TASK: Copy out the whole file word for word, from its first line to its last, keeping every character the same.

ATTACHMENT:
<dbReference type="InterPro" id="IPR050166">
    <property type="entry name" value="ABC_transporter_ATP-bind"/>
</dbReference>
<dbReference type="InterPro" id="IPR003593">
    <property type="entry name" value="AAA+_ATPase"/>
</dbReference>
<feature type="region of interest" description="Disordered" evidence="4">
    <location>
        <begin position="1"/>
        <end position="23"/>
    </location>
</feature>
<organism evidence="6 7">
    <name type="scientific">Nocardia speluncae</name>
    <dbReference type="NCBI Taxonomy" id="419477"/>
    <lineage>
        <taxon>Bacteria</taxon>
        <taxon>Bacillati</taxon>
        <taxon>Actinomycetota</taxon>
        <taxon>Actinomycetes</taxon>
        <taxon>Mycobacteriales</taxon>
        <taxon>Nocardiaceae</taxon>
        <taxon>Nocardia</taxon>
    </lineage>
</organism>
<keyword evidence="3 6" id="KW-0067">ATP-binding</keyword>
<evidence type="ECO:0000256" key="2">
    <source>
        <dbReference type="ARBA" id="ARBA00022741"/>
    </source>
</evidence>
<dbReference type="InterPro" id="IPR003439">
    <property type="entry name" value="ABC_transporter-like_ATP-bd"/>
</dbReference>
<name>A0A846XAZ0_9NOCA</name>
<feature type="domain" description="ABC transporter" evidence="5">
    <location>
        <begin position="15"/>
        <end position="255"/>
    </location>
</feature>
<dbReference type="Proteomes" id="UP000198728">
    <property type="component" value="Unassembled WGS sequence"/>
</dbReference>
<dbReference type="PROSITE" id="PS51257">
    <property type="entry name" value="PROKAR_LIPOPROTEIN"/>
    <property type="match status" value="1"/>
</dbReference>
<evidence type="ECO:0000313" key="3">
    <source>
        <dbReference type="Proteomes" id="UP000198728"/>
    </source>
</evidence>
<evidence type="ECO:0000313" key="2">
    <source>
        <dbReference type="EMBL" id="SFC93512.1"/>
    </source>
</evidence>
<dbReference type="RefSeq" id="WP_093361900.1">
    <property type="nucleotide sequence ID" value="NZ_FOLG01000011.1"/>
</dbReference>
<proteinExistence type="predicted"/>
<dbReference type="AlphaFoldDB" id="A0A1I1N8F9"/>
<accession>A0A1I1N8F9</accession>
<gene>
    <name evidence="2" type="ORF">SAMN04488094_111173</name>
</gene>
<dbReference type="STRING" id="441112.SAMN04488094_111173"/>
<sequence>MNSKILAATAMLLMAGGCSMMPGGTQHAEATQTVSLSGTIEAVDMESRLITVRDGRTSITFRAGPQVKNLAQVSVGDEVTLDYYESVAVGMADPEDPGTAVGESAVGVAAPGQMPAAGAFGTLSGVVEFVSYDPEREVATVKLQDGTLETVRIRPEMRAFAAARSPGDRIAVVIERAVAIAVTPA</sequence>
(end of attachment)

<dbReference type="InterPro" id="IPR050166">
    <property type="entry name" value="ABC_transporter_ATP-bind"/>
</dbReference>
<dbReference type="InterPro" id="IPR003593">
    <property type="entry name" value="AAA+_ATPase"/>
</dbReference>
<feature type="region of interest" description="Disordered" evidence="4">
    <location>
        <begin position="1"/>
        <end position="23"/>
    </location>
</feature>
<organism evidence="6 7">
    <name type="scientific">Nocardia speluncae</name>
    <dbReference type="NCBI Taxonomy" id="419477"/>
    <lineage>
        <taxon>Bacteria</taxon>
        <taxon>Bacillati</taxon>
        <taxon>Actinomycetota</taxon>
        <taxon>Actinomycetes</taxon>
        <taxon>Mycobacteriales</taxon>
        <taxon>Nocardiaceae</taxon>
        <taxon>Nocardia</taxon>
    </lineage>
</organism>
<keyword evidence="3 6" id="KW-0067">ATP-binding</keyword>
<evidence type="ECO:0000256" key="2">
    <source>
        <dbReference type="ARBA" id="ARBA00022741"/>
    </source>
</evidence>
<dbReference type="InterPro" id="IPR003439">
    <property type="entry name" value="ABC_transporter-like_ATP-bd"/>
</dbReference>
<name>A0A846XAZ0_9NOCA</name>
<feature type="domain" description="ABC transporter" evidence="5">
    <location>
        <begin position="15"/>
        <end position="255"/>
    </location>
</feature>
<dbReference type="Proteomes" id="UP000198728">
    <property type="component" value="Unassembled WGS sequence"/>
</dbReference>
<dbReference type="PROSITE" id="PS51257">
    <property type="entry name" value="PROKAR_LIPOPROTEIN"/>
    <property type="match status" value="1"/>
</dbReference>
<evidence type="ECO:0000313" key="3">
    <source>
        <dbReference type="Proteomes" id="UP000198728"/>
    </source>
</evidence>
<evidence type="ECO:0000313" key="2">
    <source>
        <dbReference type="EMBL" id="SFC93512.1"/>
    </source>
</evidence>
<dbReference type="RefSeq" id="WP_093361900.1">
    <property type="nucleotide sequence ID" value="NZ_FOLG01000011.1"/>
</dbReference>
<proteinExistence type="predicted"/>
<dbReference type="AlphaFoldDB" id="A0A1I1N8F9"/>
<accession>A0A1I1N8F9</accession>
<gene>
    <name evidence="2" type="ORF">SAMN04488094_111173</name>
</gene>
<dbReference type="STRING" id="441112.SAMN04488094_111173"/>
<sequence>MNSKILAATAMLLMAGGCSMMPGGTQHAEATQTVSLSGTIEAVDMESRLITVRDGRTSITFRAGPQVKNLAQVSVGDEVTLDYYESVAVGMADPEDPGTAVGESAVGVAAPGQMPAAGAFGTLSGVVEFVSYDPEREVATVKLQDGTLETVRIRPEMRAFAAARSPGDRIAVVIERAVAIAVTPA</sequence>